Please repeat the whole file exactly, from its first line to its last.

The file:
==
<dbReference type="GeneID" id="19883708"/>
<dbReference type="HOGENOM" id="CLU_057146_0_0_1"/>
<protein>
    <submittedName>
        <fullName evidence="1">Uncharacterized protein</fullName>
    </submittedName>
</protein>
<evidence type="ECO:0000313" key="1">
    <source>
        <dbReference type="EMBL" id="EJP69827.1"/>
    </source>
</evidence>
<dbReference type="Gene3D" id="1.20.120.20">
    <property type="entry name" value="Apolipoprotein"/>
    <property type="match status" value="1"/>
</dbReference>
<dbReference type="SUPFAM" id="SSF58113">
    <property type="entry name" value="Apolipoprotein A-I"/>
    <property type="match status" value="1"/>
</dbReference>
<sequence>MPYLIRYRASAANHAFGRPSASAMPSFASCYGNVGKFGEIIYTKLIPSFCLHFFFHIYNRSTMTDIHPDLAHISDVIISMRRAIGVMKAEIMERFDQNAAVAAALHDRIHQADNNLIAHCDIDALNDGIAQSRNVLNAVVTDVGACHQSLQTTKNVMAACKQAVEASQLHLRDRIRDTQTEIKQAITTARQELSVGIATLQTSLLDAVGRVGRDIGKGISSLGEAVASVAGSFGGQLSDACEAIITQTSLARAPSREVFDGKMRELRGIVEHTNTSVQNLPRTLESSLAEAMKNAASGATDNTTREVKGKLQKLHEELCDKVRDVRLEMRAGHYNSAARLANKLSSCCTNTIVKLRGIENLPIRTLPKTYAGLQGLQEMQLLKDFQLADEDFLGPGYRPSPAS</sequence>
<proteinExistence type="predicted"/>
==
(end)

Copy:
<dbReference type="GeneID" id="19883708"/>
<dbReference type="HOGENOM" id="CLU_057146_0_0_1"/>
<protein>
    <submittedName>
        <fullName evidence="1">Uncharacterized protein</fullName>
    </submittedName>
</protein>
<evidence type="ECO:0000313" key="1">
    <source>
        <dbReference type="EMBL" id="EJP69827.1"/>
    </source>
</evidence>
<dbReference type="Gene3D" id="1.20.120.20">
    <property type="entry name" value="Apolipoprotein"/>
    <property type="match status" value="1"/>
</dbReference>
<dbReference type="SUPFAM" id="SSF58113">
    <property type="entry name" value="Apolipoprotein A-I"/>
    <property type="match status" value="1"/>
</dbReference>
<sequence>MPYLIRYRASAANHAFGRPSASAMPSFASCYGNVGKFGEIIYTKLIPSFCLHFFFHIYNRSTMTDIHPDLAHISDVIISMRRAIGVMKAEIMERFDQNAAVAAALHDRIHQADNNLIAHCDIDALNDGIAQSRNVLNAVVTDVGACHQSLQTTKNVMAACKQAVEASQLHLRDRIRDTQTEIKQAITTARQELSVGIATLQTSLLDAVGRVGRDIGKGISSLGEAVASVAGSFGGQLSDACEAIITQTSLARAPSREVFDGKMRELRGIVEHTNTSVQNLPRTLESSLAEAMKNAASGATDNTTREVKGKLQKLHEELCDKVRDVRLEMRAGHYNSAARLANKLSSCCTNTIVKLRGIENLPIRTLPKTYAGLQGLQEMQLLKDFQLADEDFLGPGYRPSPAS</sequence>
<proteinExistence type="predicted"/>